Dividend paying stocks like Aeria Inc. (TYO:3758) tend to be popular with investors, and for good reason - some research suggests a significant amount of all stock market returns come from reinvested dividends. Unfortunately, it's common for investors to be enticed in by the seemingly attractive yield, and lose money when the company has to cut its dividend payments.
While Aeria's 0.8% dividend yield is not the highest, we think its lengthy payment history is quite interesting. During the year, the company also conducted a buyback equivalent to around 3.1% of its market capitalisation. Some simple analysis can reduce the risk of holding Aeria for its dividend, and we'll focus on the most important aspects below.
Companies (usually) pay dividends out of their earnings. If a company is paying more than it earns, the dividend might have to be cut. As a result, we should always investigate whether a company can afford its dividend, measured as a percentage of a company's net income after tax. Although it reported a loss over the past 12 months, Aeria currently pays a dividend. When a company recently reported a loss, we should investigate if its cash flows covered the dividend.
Unfortunately, while Aeria pays a dividend, it also reported negative free cash flow last year. While there may be a good reason for this, it's not ideal from a dividend perspective.
While the above analysis focuses on dividends relative to a company's earnings, we do note Aeria's strong net cash position, which will let it pay larger dividends for a time, should it choose.
Consider getting our latest analysis on Aeria's financial position here.
From the perspective of an income investor who wants to earn dividends for many years, there is not much point buying a stock if its dividend is regularly cut or is not reliable. For the purpose of this article, we only scrutinise the last decade of Aeria's dividend payments. This dividend has been unstable, which we define as having been cut one or more times over this time. During the past 10-year period, the first annual payment was JP¥11.0 in 2011, compared to JP¥5.0 last year. The dividend has shrunk at around 7.6% a year during that period. Aeria's dividend hasn't shrunk linearly at 7.6% per annum, but the CAGR is a useful estimate of the historical rate of change.
We struggle to make a case for buying Aeria for its dividend, given that payments have shrunk over the past 10 years.
Dividend Growth Potential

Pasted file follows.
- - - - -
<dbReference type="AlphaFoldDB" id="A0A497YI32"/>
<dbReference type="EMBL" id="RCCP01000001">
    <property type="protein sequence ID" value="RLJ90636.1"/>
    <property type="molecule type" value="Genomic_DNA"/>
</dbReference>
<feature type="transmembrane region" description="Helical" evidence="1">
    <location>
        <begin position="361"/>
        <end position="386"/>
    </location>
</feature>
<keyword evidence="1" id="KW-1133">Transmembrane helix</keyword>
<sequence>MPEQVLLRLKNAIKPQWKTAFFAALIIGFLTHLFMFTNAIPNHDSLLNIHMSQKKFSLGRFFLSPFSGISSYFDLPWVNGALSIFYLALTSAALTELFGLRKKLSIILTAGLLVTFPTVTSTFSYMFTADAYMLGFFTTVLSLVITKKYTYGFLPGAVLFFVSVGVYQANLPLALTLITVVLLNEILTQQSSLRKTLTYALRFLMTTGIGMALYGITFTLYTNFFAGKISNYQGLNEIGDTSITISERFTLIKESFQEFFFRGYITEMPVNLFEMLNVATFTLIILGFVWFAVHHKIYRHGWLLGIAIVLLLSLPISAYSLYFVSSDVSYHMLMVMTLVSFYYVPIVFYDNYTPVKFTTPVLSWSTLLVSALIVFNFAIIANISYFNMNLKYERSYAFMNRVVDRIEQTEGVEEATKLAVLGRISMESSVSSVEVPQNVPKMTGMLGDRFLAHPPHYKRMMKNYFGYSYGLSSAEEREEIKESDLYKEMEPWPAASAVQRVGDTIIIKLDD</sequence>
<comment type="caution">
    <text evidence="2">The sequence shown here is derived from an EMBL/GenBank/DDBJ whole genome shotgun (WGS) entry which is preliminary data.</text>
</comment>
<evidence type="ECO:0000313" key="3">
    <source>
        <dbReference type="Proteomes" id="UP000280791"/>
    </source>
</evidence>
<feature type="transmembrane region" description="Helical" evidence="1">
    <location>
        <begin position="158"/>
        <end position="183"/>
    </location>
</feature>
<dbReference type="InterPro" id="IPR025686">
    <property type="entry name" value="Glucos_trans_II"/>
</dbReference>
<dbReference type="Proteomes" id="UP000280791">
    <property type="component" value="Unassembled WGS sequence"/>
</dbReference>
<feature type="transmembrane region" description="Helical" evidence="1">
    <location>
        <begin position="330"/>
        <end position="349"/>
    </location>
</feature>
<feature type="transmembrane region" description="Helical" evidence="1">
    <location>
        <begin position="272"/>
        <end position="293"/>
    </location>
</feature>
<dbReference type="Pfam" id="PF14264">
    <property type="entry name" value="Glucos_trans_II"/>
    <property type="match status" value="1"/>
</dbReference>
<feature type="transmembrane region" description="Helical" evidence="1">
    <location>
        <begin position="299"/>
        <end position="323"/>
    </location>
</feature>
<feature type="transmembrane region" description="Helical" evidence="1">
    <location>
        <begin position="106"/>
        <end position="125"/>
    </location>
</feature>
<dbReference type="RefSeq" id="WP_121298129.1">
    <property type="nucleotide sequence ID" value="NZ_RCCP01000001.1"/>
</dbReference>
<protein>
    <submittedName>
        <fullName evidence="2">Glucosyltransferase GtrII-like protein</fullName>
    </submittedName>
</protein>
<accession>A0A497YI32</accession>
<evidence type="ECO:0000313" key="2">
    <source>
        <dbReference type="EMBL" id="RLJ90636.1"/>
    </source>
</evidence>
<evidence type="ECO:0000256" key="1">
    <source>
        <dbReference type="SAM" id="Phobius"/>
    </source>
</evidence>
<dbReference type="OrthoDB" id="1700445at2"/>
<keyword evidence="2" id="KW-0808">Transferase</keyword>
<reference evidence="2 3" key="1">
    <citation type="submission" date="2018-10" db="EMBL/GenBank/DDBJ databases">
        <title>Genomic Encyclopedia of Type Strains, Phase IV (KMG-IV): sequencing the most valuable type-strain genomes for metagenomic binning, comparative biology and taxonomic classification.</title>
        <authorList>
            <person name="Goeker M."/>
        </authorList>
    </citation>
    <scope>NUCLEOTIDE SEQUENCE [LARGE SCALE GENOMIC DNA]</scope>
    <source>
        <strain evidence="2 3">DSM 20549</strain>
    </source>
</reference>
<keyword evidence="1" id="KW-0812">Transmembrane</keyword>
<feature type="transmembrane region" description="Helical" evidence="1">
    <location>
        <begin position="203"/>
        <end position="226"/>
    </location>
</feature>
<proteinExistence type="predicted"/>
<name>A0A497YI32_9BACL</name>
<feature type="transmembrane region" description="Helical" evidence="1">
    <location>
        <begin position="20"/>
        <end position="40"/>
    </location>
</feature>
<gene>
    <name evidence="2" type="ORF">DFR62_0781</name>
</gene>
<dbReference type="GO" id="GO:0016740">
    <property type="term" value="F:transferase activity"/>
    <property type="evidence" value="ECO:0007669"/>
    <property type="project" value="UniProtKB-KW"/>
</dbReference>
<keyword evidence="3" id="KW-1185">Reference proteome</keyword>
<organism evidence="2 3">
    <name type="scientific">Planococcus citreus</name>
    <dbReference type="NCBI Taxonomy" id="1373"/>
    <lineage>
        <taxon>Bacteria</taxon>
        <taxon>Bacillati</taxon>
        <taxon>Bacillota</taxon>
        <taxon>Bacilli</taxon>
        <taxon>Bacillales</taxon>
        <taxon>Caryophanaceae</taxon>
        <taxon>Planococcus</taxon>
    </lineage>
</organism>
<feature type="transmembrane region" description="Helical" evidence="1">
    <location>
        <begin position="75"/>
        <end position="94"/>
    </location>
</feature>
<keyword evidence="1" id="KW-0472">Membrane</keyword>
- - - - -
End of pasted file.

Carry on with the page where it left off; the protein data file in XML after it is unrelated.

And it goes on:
Given that dividend payments have been shrinking like a glacier in a warming world, we need to check if there are some bright spots on the horizon. Aeria's EPS have fallen by approximately 18% per year during the past five years. A sharp decline in earnings per share is not great from from a dividend perspective, as even conservative payout ratios can come under pressure if earnings fall far enough.
To summarise, shareholders should always check that Aeria's dividends are affordable, that its dividend payments are relatively stable, and that it has decent prospects for growing its earnings and dividend. We're a bit uncomfortable with Aeria paying a dividend while loss-making, especially since the dividend was also not well covered by free cash flow. Earnings per share are down, and Aeria's dividend has been cut at least once in the past, which is disappointing. There are a few too many issues for us to get comfortable with Aeria from a dividend perspective. Businesses can change, but we would struggle to identify why an investor should rely on this stock for their income.
It's important to note that companies having a consistent dividend policy will generate greater investor confidence than those having an erratic one. However, there are other things to consider for investors when analysing stock performance. For instance, we've picked out 1 warning sign for Aeria that investors should take into consideration.
We have also put together a list of global stocks with a market capitalisation above $1bn and yielding more 3%.
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This article by Simply Wall St is general in nature. It does not constitute a recommendation to buy or sell any stock, and does not take account of your objectives, or your financial situation. We aim to bring you long-term focused analysis driven by fundamental data. Note that our analysis may not factor in the latest price-sensitive company announcements or qualitative material. Simply Wall St has no position in any stocks mentioned.
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